So the antique mirror is above the fireplace. A huge bouquet of flowers, courtesy of Best Friend O. is overflowing from a vase on the dining room table. My grandmother's silver tea set is on the cabinet, and my great-grandmother's tea cups are inside. The bookshelf is up, anchored to the wall, and filled with all the fiction (alphabetized by author), poetry (ditto), and miscellaneous art books, atlases of foreign countries, and crumbling antique foreign-language grammar books. None of the plants, dug up in haste from my perennial herb garden and dumped unceremoniously into an assortment of pots, have yet died on the balcony. The keys are in the little bowl I made as a small child on a table by the door, the good sheets are on the bed, and the cat is lounging on the desk, draping his paws over the edge.
In short, we are settling in.
And part of that settling in means looking around and imagining a new life in a new place.
So there's the overwhelming task, overwhelming even to an extrovert like myself, of saying yes to every. single. invitation, even when it means you end up at a departmental party, looking lost, trying desperately to find some nice cheerful soul who will introduce you around so you can talk to somebody.
There's the trip to the grocery store that takes twice as long as it should, because you have to walk the entire length of the store three times before you find the bread.
There's the church-hopping. Best part of church hopping? Getting to sing one of my favorite hymns four weeks in a row at four different churches. Worst part? Sheepishly raising hand during the "Are-there-any-newcomers-here?-please-raise-your-hand" announcement at one church, and the being completely ignored by those around me. Awesome.
I don't feel lonely yet. I'm recovering from a stressful summer and I am, frankly, still tired, so I've been sleeping in my spare time. But can imagine that some time soon I may be lonely, in part because everyone is married here. Now, I'm sure that's not true. It can't possibly be true. But in almost a month in new town at new job, I can't think of one person I've met who's single. Not the co-workers, not my boss, not the new postdoc, not the IT folks, not the people I've talked to at the churches, not my TA. Not one.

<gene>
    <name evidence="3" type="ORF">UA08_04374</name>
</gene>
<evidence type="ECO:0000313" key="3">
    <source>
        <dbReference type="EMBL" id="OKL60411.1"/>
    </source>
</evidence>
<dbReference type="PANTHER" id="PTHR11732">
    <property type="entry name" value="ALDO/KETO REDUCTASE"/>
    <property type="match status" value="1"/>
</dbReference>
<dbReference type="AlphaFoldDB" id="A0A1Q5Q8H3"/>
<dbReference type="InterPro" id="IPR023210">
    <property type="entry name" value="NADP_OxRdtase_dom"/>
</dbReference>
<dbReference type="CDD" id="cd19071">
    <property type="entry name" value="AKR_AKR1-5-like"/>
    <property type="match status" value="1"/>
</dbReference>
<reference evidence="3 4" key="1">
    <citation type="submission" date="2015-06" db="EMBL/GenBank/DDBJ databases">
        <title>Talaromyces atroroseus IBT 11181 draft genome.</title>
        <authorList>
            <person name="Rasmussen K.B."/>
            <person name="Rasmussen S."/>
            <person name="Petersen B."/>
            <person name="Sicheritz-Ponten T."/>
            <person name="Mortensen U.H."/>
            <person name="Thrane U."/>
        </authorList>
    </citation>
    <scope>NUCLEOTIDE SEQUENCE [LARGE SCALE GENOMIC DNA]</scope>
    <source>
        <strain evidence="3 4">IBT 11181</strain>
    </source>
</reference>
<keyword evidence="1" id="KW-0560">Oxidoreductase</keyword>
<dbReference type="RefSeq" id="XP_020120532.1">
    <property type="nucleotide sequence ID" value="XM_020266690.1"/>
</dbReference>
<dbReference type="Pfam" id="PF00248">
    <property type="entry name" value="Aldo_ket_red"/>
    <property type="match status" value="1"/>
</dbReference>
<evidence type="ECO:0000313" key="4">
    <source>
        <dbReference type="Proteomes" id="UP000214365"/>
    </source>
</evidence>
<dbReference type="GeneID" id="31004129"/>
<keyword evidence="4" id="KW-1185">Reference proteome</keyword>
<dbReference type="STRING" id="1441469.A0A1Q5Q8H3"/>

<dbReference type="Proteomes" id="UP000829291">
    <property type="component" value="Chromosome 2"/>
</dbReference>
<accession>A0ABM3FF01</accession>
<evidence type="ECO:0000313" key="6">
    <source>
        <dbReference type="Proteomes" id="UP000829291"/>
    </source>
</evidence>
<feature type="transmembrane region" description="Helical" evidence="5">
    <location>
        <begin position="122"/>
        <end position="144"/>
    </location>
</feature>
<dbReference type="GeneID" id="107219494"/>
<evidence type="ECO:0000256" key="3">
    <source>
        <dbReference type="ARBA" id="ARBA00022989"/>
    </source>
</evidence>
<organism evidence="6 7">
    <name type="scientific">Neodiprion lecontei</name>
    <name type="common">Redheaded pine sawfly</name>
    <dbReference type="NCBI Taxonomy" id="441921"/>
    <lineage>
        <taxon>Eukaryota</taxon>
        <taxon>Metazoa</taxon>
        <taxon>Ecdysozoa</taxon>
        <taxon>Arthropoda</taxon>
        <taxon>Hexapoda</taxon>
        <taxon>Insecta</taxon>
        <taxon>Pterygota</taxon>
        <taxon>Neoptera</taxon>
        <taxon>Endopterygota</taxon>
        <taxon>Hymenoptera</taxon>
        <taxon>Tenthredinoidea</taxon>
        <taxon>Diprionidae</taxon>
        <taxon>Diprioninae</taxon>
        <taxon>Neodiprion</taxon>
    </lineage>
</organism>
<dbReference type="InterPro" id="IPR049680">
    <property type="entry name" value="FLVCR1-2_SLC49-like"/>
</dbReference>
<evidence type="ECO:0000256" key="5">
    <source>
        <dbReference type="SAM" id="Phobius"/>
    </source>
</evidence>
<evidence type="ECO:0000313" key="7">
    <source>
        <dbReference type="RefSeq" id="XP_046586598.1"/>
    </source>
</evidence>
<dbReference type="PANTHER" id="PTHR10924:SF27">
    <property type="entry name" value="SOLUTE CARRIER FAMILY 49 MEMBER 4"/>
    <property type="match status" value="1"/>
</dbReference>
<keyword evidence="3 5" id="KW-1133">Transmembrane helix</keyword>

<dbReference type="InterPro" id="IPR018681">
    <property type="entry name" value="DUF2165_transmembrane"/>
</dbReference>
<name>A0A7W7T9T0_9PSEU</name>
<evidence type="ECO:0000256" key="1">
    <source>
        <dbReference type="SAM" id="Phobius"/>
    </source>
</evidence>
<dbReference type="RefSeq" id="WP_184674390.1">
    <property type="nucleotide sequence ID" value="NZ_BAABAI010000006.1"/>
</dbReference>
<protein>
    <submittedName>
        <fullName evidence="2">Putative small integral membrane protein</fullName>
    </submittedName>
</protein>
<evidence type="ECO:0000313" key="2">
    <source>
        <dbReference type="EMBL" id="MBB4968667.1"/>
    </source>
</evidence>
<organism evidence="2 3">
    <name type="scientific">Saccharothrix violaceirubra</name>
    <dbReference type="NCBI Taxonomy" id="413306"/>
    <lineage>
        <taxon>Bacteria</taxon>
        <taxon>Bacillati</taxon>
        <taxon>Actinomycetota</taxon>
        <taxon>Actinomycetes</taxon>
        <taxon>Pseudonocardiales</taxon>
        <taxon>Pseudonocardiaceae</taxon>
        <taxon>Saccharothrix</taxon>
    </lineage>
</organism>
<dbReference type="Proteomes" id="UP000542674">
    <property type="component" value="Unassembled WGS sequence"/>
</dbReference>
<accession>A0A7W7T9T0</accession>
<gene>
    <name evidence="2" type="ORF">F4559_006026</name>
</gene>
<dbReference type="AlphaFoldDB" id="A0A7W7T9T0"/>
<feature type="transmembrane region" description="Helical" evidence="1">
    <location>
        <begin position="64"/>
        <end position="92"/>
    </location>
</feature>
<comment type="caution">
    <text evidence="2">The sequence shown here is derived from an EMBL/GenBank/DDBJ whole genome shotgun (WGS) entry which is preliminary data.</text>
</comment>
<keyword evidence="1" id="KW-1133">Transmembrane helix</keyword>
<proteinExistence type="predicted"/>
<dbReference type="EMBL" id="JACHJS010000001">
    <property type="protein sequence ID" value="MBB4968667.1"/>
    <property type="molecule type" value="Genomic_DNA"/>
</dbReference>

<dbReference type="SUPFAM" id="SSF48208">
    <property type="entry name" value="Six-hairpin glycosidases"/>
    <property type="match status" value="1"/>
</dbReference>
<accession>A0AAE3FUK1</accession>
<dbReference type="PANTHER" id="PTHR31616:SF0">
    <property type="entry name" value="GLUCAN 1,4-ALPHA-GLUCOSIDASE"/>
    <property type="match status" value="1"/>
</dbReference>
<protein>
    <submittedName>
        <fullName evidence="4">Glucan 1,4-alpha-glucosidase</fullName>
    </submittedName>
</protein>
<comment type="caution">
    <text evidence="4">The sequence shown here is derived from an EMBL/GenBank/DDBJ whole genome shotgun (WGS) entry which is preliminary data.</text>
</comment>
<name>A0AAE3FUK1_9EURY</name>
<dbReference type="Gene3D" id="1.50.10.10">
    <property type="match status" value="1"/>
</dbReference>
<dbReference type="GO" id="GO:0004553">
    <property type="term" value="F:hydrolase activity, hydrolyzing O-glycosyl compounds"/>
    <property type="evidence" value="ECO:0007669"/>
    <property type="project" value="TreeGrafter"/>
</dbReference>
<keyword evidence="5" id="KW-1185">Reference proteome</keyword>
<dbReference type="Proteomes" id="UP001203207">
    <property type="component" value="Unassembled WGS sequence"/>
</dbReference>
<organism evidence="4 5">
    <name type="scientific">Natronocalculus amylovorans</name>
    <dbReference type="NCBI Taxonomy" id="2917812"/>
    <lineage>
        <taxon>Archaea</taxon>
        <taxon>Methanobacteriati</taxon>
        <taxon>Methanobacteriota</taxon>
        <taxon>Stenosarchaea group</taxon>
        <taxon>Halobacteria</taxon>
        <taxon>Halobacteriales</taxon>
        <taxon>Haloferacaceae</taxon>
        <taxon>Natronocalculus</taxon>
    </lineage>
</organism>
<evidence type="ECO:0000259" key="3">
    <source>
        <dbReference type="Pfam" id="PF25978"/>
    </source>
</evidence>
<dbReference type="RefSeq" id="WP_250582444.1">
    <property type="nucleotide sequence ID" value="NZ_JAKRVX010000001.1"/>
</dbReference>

But at the same time, I'm more relaxed in my single state than I've been in a while. Firing up that old online dating profile to see if anything new floats to the surface in a new town several years since the last attempt has reminded me that what I've got on my own is no bad thing. For instance, I was matched with a man who had a self-disclosed preference for a girl with "nice eyebrows." I have no idea what that even means, and must confess that I giggled. I mean, who on earth thinks that, much less writes it down for other people to read? And the bigger issue still is that I promptly thought "are my eyebrows nice?" and actually thought about this later that night when I was brushing my teeth. I looked in the mirror and evaluated my eyebrows because some stranger on the internet said he like nice eyebrows. That's clearly a stop on the train line to CrazyTown. So I just need to remember that being single, even if it is the extreme minority, is frankly more appealing than assessing eyebrows.